Planners also looked at U.S. universities (Goucher College and Northern Illinois University) and compelling international schools such as the Free University of Bozen-Bolzano in Italy and Azim Premji University in India.

Taking into account the particularities of the francophone communities that the university intends to serve, the following four program areas were chosen: studies in human plurality, studies in urban environments, studies in globalized economy, and studies in digital cultures.

A team of professors and experts developed these programs in relationship with a teaching and learning approach resting on the following principles: being transdisciplinary, supporting inductive and experiential learning, and developing key competencies for now and the future.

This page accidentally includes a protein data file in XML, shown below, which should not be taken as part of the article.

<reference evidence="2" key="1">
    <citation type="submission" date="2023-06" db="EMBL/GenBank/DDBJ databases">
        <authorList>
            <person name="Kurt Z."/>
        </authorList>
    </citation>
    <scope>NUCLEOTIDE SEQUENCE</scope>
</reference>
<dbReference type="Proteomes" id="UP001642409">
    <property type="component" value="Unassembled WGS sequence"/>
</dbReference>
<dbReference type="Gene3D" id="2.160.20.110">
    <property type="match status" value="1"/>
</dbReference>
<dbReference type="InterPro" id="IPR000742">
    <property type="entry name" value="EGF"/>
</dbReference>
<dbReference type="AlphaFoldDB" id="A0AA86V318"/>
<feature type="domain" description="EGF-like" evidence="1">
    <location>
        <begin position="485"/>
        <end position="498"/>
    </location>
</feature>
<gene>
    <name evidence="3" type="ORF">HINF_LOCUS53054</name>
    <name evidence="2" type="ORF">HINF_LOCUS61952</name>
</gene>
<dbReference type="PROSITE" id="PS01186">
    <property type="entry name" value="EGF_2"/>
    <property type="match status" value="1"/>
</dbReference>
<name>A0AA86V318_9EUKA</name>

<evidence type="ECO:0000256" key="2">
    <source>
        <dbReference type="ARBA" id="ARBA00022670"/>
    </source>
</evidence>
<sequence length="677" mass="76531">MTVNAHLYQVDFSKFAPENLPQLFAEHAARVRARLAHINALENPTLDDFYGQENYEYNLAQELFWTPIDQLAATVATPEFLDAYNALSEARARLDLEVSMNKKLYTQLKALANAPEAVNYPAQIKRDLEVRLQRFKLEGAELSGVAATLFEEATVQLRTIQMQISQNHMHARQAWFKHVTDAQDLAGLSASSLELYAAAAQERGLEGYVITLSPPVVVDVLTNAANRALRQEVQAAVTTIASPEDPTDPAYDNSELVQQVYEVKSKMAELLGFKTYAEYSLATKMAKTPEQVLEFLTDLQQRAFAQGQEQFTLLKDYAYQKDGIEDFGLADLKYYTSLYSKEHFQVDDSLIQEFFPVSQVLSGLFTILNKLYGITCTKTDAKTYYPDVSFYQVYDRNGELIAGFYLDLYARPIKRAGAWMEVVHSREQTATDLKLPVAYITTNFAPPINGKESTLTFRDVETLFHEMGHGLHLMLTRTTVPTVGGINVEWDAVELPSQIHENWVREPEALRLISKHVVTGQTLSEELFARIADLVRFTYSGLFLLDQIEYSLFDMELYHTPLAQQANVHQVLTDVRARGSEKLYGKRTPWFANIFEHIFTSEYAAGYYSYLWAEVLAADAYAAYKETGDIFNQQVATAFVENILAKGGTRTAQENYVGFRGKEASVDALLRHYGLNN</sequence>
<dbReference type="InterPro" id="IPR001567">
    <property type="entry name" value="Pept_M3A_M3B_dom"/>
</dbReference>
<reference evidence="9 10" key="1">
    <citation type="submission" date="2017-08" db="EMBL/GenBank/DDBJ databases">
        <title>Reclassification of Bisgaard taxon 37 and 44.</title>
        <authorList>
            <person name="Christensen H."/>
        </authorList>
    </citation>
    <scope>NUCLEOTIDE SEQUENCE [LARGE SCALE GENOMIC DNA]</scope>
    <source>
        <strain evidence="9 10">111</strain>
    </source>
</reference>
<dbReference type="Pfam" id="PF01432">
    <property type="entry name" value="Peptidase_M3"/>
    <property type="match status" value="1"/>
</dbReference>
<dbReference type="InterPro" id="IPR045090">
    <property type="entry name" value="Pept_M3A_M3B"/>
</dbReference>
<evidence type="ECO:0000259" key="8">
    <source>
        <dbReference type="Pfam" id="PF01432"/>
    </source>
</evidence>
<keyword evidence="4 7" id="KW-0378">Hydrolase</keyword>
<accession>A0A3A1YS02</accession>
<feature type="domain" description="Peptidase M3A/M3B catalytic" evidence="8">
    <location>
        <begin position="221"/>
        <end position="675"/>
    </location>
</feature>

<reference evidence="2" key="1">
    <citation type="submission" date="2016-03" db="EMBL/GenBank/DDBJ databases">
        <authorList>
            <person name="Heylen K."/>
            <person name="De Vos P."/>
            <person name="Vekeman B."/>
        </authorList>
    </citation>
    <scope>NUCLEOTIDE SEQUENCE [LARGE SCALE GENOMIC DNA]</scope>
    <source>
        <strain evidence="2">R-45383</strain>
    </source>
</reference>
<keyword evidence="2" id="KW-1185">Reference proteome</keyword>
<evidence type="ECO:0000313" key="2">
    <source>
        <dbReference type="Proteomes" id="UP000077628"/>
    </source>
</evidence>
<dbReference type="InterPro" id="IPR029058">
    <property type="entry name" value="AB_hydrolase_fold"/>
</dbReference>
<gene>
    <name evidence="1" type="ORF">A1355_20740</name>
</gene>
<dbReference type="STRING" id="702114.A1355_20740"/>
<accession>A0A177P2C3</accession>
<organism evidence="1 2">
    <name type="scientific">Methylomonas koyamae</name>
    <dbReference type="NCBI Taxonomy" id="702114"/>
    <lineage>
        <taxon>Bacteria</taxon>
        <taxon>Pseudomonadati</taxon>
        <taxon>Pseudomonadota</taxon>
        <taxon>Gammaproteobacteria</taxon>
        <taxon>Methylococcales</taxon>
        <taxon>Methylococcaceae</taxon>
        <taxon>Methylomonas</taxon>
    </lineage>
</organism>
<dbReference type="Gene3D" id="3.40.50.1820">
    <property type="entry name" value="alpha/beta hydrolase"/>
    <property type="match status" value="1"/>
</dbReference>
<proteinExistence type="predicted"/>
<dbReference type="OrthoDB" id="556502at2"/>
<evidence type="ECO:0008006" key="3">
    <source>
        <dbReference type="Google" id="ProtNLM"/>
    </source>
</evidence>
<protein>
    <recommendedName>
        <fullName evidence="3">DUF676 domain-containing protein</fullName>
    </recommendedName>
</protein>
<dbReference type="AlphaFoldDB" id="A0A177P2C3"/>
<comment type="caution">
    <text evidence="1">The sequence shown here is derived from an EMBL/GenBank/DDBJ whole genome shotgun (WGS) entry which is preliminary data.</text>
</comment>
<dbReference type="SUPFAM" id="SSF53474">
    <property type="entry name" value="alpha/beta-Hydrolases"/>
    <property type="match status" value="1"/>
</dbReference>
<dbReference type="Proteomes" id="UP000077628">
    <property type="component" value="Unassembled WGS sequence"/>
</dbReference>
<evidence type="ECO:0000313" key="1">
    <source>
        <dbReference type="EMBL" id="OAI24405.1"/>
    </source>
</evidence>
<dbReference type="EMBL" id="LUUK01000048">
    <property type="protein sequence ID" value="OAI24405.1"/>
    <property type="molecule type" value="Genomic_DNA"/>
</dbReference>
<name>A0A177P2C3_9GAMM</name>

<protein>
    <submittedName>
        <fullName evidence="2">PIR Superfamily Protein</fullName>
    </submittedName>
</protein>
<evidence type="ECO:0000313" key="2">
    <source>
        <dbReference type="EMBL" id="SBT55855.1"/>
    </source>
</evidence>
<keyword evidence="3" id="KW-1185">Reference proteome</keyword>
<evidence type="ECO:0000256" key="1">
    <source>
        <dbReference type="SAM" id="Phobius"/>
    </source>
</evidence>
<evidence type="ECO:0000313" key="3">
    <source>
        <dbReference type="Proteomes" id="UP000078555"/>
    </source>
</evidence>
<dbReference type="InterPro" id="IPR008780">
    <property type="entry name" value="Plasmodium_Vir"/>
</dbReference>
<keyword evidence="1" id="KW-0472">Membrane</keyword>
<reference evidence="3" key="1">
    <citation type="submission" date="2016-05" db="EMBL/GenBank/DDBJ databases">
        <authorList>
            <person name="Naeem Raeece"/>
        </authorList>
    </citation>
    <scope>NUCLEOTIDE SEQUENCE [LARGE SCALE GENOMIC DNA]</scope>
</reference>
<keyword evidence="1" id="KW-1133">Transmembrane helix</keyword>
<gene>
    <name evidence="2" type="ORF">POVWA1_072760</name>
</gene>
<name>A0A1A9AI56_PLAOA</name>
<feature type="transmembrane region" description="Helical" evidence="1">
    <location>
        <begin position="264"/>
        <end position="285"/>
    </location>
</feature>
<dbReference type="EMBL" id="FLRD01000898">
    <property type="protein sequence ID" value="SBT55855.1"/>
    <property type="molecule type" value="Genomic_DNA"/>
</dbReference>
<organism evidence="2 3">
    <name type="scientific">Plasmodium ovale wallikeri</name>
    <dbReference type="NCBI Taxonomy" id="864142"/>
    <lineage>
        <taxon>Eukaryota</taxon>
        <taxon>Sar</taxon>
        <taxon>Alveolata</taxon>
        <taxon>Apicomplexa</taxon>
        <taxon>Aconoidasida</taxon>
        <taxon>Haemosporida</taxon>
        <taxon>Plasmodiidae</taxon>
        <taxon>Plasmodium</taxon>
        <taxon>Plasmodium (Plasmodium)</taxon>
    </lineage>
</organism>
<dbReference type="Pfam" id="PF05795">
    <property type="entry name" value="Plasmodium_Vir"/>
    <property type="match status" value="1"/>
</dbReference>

The first bachelor’s programs in these areas were developed based on an assessment of more than 150 programs of study offered in Quebec and Ontario in the same fields.

In Toronto’s city centre, the university would bring together just over a dozen community organizations, institutions, and businesses, creating a vital francophone hub of knowledge and innovation — a vibrant, culturally diverse francophone neighbourhood, of sorts, in Toronto.

In short, Université de l’Ontario français has positioned itself as a 21st-century university.

This article was originally published on The Conversation. Read the original article.